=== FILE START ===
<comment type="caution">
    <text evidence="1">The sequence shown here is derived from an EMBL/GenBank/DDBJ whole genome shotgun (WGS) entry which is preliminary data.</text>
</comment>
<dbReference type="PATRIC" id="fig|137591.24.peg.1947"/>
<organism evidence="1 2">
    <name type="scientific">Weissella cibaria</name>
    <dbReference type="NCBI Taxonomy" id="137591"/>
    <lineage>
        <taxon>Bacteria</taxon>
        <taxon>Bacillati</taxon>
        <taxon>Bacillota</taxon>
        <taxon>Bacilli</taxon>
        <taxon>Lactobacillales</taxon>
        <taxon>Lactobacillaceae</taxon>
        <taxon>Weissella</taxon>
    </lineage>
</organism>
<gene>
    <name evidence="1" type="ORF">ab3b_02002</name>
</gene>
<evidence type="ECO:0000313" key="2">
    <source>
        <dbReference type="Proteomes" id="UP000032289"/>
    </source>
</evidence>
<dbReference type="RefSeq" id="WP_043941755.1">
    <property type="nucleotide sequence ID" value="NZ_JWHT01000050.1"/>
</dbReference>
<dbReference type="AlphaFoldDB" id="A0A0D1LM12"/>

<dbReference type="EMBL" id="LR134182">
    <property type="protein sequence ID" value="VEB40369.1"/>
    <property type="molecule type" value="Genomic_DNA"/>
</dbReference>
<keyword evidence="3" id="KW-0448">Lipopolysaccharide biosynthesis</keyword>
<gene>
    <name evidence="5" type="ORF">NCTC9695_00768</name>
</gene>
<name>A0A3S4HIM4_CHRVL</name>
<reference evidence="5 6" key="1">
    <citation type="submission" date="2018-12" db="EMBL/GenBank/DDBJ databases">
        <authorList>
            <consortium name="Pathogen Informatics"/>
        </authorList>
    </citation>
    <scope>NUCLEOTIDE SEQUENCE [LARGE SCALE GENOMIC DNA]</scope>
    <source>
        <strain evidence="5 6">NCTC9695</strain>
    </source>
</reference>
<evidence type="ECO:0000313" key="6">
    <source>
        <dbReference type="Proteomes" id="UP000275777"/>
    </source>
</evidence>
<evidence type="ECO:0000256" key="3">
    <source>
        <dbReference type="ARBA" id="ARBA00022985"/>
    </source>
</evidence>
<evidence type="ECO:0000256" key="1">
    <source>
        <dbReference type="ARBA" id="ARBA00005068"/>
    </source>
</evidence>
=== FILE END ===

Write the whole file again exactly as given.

<comment type="caution">
    <text evidence="1">The sequence shown here is derived from an EMBL/GenBank/DDBJ whole genome shotgun (WGS) entry which is preliminary data.</text>
</comment>
<dbReference type="PATRIC" id="fig|137591.24.peg.1947"/>
<organism evidence="1 2">
    <name type="scientific">Weissella cibaria</name>
    <dbReference type="NCBI Taxonomy" id="137591"/>
    <lineage>
        <taxon>Bacteria</taxon>
        <taxon>Bacillati</taxon>
        <taxon>Bacillota</taxon>
        <taxon>Bacilli</taxon>
        <taxon>Lactobacillales</taxon>
        <taxon>Lactobacillaceae</taxon>
        <taxon>Weissella</taxon>
    </lineage>
</organism>
<gene>
    <name evidence="1" type="ORF">ab3b_02002</name>
</gene>
<evidence type="ECO:0000313" key="2">
    <source>
        <dbReference type="Proteomes" id="UP000032289"/>
    </source>
</evidence>
<dbReference type="RefSeq" id="WP_043941755.1">
    <property type="nucleotide sequence ID" value="NZ_JWHT01000050.1"/>
</dbReference>
<dbReference type="AlphaFoldDB" id="A0A0D1LM12"/>

<dbReference type="EMBL" id="LR134182">
    <property type="protein sequence ID" value="VEB40369.1"/>
    <property type="molecule type" value="Genomic_DNA"/>
</dbReference>
<keyword evidence="3" id="KW-0448">Lipopolysaccharide biosynthesis</keyword>
<gene>
    <name evidence="5" type="ORF">NCTC9695_00768</name>
</gene>
<name>A0A3S4HIM4_CHRVL</name>
<reference evidence="5 6" key="1">
    <citation type="submission" date="2018-12" db="EMBL/GenBank/DDBJ databases">
        <authorList>
            <consortium name="Pathogen Informatics"/>
        </authorList>
    </citation>
    <scope>NUCLEOTIDE SEQUENCE [LARGE SCALE GENOMIC DNA]</scope>
    <source>
        <strain evidence="5 6">NCTC9695</strain>
    </source>
</reference>
<evidence type="ECO:0000313" key="6">
    <source>
        <dbReference type="Proteomes" id="UP000275777"/>
    </source>
</evidence>
<evidence type="ECO:0000256" key="3">
    <source>
        <dbReference type="ARBA" id="ARBA00022985"/>
    </source>
</evidence>
<evidence type="ECO:0000256" key="1">
    <source>
        <dbReference type="ARBA" id="ARBA00005068"/>
    </source>
</evidence>